Healthy Living Could Still Injure Your Hearing

Grandma and grandson are cooking healthy food together in the kitchen to prevent hearing loss.

It’s not always easy to make healthy decisions. Usually, we’re able to conquer our hesitation by merely reminding ourselves, “this is good for me.” But what if some of the things you’ve been doing for your health are harming your hearing? It’s more likely than you’d imagine.

Day To Day Health Practices

When you go out, you want others to notice how good you appear, and how well you take care of yourself. Probably brushing your teeth, combing your hair, and maybe cleaning your ears is a frequent practice.

It can be annoying when a small trickle of earwax collects over time. Earwax does have several important purposes, in spite of that, it does need to be cleared now and then. There are some practices of eliminating earwax which can be dangerous.

Cotton swabs can be dangerous and should not be used at all. Eliminating your earwax with a cotton swab can cause permanent injury to your ears and hearing. The better choice would be to consult a hearing specialist for help. It’s a normal and simple process for them to get rid of the wax and you can rest assured that your hearing is safe.

Your Workout Practice

Part of looking good is feeling good, and what better way to do that than to stay in shape? Relaxing your muscles, getting the blood flowing, losing weight, and clearing your mind, are all benefits of exercising. The problem stems from incorrectly practiced workouts.

High impact workouts that push your cardio endurance are becoming more prominent. While that may possibly help you to build your muscle, if you’re taking part in these kinds of exercises you may be stressing your body and your ears. Strenuous exercise can cause a build up of pressure in the ears. Resulting in balance and hearing concerns.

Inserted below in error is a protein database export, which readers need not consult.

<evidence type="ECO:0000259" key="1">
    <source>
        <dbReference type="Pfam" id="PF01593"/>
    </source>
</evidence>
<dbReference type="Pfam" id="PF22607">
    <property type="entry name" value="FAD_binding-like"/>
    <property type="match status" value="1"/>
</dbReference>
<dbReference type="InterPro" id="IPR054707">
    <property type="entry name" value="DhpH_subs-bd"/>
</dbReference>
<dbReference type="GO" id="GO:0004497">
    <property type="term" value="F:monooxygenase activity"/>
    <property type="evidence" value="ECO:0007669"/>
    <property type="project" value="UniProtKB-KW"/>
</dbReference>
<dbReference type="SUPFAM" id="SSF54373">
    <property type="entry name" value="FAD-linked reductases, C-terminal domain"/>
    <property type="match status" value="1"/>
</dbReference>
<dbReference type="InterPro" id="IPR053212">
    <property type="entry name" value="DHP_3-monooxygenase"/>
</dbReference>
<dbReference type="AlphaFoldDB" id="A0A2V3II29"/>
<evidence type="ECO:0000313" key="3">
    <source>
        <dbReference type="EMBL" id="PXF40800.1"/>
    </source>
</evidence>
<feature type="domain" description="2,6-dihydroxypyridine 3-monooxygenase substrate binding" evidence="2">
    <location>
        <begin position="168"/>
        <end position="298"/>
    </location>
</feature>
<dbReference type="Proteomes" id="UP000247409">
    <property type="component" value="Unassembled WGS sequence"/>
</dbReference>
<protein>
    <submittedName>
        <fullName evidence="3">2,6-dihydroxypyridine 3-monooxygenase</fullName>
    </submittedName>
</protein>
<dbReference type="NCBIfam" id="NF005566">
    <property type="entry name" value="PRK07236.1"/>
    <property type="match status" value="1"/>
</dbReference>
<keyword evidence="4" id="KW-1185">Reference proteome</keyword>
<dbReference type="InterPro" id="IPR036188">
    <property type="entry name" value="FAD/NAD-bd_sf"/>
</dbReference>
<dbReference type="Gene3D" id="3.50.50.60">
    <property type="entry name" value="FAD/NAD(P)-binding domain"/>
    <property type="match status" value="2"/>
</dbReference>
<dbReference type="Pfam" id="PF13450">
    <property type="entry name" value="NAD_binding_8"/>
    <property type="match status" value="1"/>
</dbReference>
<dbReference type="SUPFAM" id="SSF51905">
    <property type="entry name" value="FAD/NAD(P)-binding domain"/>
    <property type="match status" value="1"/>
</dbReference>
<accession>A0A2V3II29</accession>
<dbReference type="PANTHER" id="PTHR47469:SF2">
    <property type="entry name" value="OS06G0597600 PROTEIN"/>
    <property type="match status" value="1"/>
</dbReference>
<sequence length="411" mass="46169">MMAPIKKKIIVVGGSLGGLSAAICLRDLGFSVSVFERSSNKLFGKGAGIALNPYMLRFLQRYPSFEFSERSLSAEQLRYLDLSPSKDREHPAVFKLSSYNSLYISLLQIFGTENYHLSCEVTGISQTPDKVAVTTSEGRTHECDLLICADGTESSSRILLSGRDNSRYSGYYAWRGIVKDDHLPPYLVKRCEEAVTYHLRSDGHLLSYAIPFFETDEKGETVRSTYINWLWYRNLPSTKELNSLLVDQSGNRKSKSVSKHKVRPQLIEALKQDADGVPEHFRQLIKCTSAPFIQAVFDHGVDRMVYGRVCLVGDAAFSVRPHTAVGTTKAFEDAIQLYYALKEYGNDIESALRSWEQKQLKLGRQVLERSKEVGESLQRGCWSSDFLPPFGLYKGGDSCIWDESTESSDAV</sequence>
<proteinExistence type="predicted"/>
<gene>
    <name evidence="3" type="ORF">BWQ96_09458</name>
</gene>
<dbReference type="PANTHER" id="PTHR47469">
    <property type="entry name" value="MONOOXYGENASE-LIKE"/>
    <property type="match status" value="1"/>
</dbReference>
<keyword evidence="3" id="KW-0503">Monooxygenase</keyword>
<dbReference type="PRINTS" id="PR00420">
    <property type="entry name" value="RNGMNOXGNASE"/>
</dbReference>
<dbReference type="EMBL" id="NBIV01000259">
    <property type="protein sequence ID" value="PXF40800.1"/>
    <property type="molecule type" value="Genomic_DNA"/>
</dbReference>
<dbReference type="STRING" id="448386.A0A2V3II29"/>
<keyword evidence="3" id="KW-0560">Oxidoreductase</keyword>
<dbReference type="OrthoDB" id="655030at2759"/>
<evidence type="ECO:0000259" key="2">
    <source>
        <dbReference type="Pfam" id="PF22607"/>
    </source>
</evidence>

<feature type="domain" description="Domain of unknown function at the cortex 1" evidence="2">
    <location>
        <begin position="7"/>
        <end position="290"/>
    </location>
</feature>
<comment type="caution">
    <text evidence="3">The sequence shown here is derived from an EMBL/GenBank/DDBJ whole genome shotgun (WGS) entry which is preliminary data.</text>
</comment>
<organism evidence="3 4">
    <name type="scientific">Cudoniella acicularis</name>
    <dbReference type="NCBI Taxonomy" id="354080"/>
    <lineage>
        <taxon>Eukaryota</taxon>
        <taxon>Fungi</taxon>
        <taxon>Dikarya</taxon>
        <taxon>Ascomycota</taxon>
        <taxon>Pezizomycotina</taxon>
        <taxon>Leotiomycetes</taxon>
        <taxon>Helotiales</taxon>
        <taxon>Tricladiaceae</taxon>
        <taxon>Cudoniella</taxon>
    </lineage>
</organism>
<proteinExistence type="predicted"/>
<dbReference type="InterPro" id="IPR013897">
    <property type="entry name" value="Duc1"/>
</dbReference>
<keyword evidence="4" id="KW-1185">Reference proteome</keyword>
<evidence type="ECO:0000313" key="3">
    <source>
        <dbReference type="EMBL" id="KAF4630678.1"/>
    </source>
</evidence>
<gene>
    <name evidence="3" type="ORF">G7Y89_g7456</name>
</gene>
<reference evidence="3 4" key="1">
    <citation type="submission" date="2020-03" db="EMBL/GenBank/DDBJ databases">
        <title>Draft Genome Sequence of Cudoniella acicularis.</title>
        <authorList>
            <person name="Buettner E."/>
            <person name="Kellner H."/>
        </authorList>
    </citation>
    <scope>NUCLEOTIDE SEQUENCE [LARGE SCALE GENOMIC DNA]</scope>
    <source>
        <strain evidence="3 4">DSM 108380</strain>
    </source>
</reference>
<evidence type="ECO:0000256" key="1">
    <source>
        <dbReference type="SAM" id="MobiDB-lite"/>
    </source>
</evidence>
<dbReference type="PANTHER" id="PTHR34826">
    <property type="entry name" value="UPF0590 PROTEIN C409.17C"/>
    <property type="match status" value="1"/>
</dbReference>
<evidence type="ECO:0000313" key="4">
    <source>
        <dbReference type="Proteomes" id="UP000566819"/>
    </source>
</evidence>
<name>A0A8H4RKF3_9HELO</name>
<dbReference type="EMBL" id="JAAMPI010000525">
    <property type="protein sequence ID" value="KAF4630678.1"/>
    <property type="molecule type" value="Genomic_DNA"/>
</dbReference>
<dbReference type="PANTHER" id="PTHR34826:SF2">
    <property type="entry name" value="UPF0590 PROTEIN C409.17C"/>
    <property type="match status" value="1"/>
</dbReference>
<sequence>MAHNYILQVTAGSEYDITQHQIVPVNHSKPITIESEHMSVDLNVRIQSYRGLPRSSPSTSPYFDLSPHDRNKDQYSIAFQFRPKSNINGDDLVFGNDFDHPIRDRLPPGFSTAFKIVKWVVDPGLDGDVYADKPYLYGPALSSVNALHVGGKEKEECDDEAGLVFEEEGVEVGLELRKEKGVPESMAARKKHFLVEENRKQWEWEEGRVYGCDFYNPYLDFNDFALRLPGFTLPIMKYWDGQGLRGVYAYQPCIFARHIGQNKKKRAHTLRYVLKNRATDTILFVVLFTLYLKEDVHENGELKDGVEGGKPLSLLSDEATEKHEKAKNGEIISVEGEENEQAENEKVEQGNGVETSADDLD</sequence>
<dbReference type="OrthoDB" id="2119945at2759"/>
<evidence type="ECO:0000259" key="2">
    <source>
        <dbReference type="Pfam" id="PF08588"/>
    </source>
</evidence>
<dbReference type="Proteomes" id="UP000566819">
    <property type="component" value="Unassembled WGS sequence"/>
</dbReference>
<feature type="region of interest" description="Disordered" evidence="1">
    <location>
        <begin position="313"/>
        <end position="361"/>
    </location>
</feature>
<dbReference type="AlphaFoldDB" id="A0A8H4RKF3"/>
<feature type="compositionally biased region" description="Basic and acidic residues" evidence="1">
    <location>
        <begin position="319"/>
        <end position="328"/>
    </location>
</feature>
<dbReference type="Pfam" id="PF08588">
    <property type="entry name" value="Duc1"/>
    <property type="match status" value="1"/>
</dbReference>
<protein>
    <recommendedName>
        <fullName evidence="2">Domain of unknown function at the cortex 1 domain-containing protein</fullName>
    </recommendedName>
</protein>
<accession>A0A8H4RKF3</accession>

Of course, this isn’t an excuse to give up your workout! Improper workout methods can lead to trouble. Don’t hold your breath and avoid straining when you’re at the gym. When your limit has been reached, discontinue.

Your Prospering Career

Having a prospering career commonly means having a lot of strain. While working hard to achieve career accomplishment is great, research shows that the pressure that accompanies it can be harmful to your health.

Stress has been known to cause weight gain, impaired thinking, and muscle pain, but did you know it can also cause hearing loss? Poor circulation caused by strain is actually the issue. When you have poor circulation the delicate hairs in your ears don’t get the blood flow and oxygen they need. These hairs don’t grow back. When they’re dead, they’re gone. Why do they matter? Those hairs are how your brain senses sound waves. Because without them your brain has no way to receive sound waves.

However, you can keep your career and your hearing. Finding ways of lowering stress can help blood flow. If you’re finding yourself stressed out, take a break. If you have time, read or watch something humorous. Strain can be naturally relieved with humor.

Enjoying the Arts

Exposing your mind to all forms of art is a healthy practice. However, there’s a difference for your ears whether you’re going to an art gallery or visiting the movies.

The volume of movies and live music is commonly much louder than you believe. In most cases, you’re busy being swept up in the message of the medium to ask if it’s damaging your hearing. Unfortunately it might be.

You can easily solve this concern. If you’re planning to attend a potentially loud event, grab some ear protection. Earmuffs may look silly at a production of Phantom of the Opera, but there are plenty of discreet in-ear noise reduction products that you can pack in your pocket.

As usual the best defense is being prepared and informed. If you fear that participation in a high volume activity has already damaged your hearing, you should schedule an appointment with a hearing specialist. Only then will you know for certain.

The site information is for educational and informational purposes only and does not constitute medical advice. To receive personalized advice or treatment, schedule an appointment.


    Hearing Aids By Tricia Leagjeld

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